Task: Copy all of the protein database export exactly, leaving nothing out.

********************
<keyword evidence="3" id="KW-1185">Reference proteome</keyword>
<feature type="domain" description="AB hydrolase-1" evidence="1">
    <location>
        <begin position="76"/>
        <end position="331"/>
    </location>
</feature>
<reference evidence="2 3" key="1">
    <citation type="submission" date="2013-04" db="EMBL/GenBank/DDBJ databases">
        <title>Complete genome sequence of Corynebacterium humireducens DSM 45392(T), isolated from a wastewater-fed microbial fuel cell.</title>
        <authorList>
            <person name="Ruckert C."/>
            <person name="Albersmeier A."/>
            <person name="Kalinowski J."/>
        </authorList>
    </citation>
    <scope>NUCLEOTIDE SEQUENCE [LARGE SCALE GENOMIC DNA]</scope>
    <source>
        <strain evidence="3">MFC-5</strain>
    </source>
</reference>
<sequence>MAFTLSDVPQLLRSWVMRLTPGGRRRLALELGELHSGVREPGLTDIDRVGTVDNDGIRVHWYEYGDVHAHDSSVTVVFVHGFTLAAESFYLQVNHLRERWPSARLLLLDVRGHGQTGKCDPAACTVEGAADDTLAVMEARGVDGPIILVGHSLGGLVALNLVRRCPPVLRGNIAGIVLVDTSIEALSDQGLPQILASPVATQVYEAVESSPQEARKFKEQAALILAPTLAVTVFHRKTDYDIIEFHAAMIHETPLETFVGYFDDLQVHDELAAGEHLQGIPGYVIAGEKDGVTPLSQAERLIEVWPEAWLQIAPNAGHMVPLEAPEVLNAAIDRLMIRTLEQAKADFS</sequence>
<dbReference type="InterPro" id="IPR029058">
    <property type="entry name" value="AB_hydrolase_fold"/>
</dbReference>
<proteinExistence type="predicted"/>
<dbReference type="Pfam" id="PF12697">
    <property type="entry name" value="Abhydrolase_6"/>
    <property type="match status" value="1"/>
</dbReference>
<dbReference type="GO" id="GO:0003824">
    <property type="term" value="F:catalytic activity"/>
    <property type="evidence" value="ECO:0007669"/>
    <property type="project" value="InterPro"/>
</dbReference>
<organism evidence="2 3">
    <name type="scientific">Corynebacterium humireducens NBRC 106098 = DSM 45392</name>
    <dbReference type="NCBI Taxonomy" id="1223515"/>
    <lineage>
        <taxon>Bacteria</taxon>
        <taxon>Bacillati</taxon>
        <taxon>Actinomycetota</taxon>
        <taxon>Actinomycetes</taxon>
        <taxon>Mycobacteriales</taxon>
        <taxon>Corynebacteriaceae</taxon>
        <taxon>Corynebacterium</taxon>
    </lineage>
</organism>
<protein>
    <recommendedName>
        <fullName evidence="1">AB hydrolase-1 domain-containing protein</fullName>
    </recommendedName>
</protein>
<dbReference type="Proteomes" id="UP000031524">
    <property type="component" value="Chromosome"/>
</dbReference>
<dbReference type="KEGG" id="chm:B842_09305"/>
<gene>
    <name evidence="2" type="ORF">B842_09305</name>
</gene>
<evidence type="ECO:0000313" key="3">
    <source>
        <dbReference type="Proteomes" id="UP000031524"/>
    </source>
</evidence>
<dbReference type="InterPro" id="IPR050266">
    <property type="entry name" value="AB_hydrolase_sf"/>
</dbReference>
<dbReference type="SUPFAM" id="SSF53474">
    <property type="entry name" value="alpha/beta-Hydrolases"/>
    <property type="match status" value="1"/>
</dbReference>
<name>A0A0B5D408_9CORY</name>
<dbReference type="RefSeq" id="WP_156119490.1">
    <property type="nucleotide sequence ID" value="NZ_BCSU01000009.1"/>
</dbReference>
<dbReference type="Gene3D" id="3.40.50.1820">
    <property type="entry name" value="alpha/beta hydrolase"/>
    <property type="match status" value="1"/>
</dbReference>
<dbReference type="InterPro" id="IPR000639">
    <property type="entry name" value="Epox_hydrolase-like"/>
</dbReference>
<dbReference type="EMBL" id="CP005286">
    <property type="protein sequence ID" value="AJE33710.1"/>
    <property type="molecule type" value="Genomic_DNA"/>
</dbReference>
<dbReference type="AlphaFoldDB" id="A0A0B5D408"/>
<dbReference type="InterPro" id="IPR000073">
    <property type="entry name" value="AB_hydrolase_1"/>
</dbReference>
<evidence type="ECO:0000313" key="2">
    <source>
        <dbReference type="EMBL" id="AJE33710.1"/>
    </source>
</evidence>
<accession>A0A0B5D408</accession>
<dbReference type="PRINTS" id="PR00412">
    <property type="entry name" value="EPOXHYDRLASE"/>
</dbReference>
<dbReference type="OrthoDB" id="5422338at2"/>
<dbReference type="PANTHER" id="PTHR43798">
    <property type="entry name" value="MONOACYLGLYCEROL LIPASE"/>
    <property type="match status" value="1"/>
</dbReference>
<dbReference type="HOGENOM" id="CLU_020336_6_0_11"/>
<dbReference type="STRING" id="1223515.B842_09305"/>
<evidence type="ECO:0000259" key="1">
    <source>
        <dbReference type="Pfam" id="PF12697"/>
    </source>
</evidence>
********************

<keyword evidence="3" id="KW-1185">Reference proteome</keyword>
<feature type="domain" description="AB hydrolase-1" evidence="1">
    <location>
        <begin position="76"/>
        <end position="331"/>
    </location>
</feature>
<reference evidence="2 3" key="1">
    <citation type="submission" date="2013-04" db="EMBL/GenBank/DDBJ databases">
        <title>Complete genome sequence of Corynebacterium humireducens DSM 45392(T), isolated from a wastewater-fed microbial fuel cell.</title>
        <authorList>
            <person name="Ruckert C."/>
            <person name="Albersmeier A."/>
            <person name="Kalinowski J."/>
        </authorList>
    </citation>
    <scope>NUCLEOTIDE SEQUENCE [LARGE SCALE GENOMIC DNA]</scope>
    <source>
        <strain evidence="3">MFC-5</strain>
    </source>
</reference>
<sequence>MAFTLSDVPQLLRSWVMRLTPGGRRRLALELGELHSGVREPGLTDIDRVGTVDNDGIRVHWYEYGDVHAHDSSVTVVFVHGFTLAAESFYLQVNHLRERWPSARLLLLDVRGHGQTGKCDPAACTVEGAADDTLAVMEARGVDGPIILVGHSLGGLVALNLVRRCPPVLRGNIAGIVLVDTSIEALSDQGLPQILASPVATQVYEAVESSPQEARKFKEQAALILAPTLAVTVFHRKTDYDIIEFHAAMIHETPLETFVGYFDDLQVHDELAAGEHLQGIPGYVIAGEKDGVTPLSQAERLIEVWPEAWLQIAPNAGHMVPLEAPEVLNAAIDRLMIRTLEQAKADFS</sequence>
<dbReference type="InterPro" id="IPR029058">
    <property type="entry name" value="AB_hydrolase_fold"/>
</dbReference>
<proteinExistence type="predicted"/>
<dbReference type="Pfam" id="PF12697">
    <property type="entry name" value="Abhydrolase_6"/>
    <property type="match status" value="1"/>
</dbReference>
<dbReference type="GO" id="GO:0003824">
    <property type="term" value="F:catalytic activity"/>
    <property type="evidence" value="ECO:0007669"/>
    <property type="project" value="InterPro"/>
</dbReference>
<organism evidence="2 3">
    <name type="scientific">Corynebacterium humireducens NBRC 106098 = DSM 45392</name>
    <dbReference type="NCBI Taxonomy" id="1223515"/>
    <lineage>
        <taxon>Bacteria</taxon>
        <taxon>Bacillati</taxon>
        <taxon>Actinomycetota</taxon>
        <taxon>Actinomycetes</taxon>
        <taxon>Mycobacteriales</taxon>
        <taxon>Corynebacteriaceae</taxon>
        <taxon>Corynebacterium</taxon>
    </lineage>
</organism>
<protein>
    <recommendedName>
        <fullName evidence="1">AB hydrolase-1 domain-containing protein</fullName>
    </recommendedName>
</protein>
<dbReference type="Proteomes" id="UP000031524">
    <property type="component" value="Chromosome"/>
</dbReference>
<dbReference type="KEGG" id="chm:B842_09305"/>
<gene>
    <name evidence="2" type="ORF">B842_09305</name>
</gene>
<evidence type="ECO:0000313" key="3">
    <source>
        <dbReference type="Proteomes" id="UP000031524"/>
    </source>
</evidence>
<dbReference type="InterPro" id="IPR050266">
    <property type="entry name" value="AB_hydrolase_sf"/>
</dbReference>
<dbReference type="SUPFAM" id="SSF53474">
    <property type="entry name" value="alpha/beta-Hydrolases"/>
    <property type="match status" value="1"/>
</dbReference>
<name>A0A0B5D408_9CORY</name>
<dbReference type="RefSeq" id="WP_156119490.1">
    <property type="nucleotide sequence ID" value="NZ_BCSU01000009.1"/>
</dbReference>
<dbReference type="Gene3D" id="3.40.50.1820">
    <property type="entry name" value="alpha/beta hydrolase"/>
    <property type="match status" value="1"/>
</dbReference>
<dbReference type="InterPro" id="IPR000639">
    <property type="entry name" value="Epox_hydrolase-like"/>
</dbReference>
<dbReference type="EMBL" id="CP005286">
    <property type="protein sequence ID" value="AJE33710.1"/>
    <property type="molecule type" value="Genomic_DNA"/>
</dbReference>
<dbReference type="AlphaFoldDB" id="A0A0B5D408"/>
<dbReference type="InterPro" id="IPR000073">
    <property type="entry name" value="AB_hydrolase_1"/>
</dbReference>
<evidence type="ECO:0000313" key="2">
    <source>
        <dbReference type="EMBL" id="AJE33710.1"/>
    </source>
</evidence>
<accession>A0A0B5D408</accession>
<dbReference type="PRINTS" id="PR00412">
    <property type="entry name" value="EPOXHYDRLASE"/>
</dbReference>
<dbReference type="OrthoDB" id="5422338at2"/>
<dbReference type="PANTHER" id="PTHR43798">
    <property type="entry name" value="MONOACYLGLYCEROL LIPASE"/>
    <property type="match status" value="1"/>
</dbReference>
<dbReference type="HOGENOM" id="CLU_020336_6_0_11"/>
<dbReference type="STRING" id="1223515.B842_09305"/>
<evidence type="ECO:0000259" key="1">
    <source>
        <dbReference type="Pfam" id="PF12697"/>
    </source>
</evidence>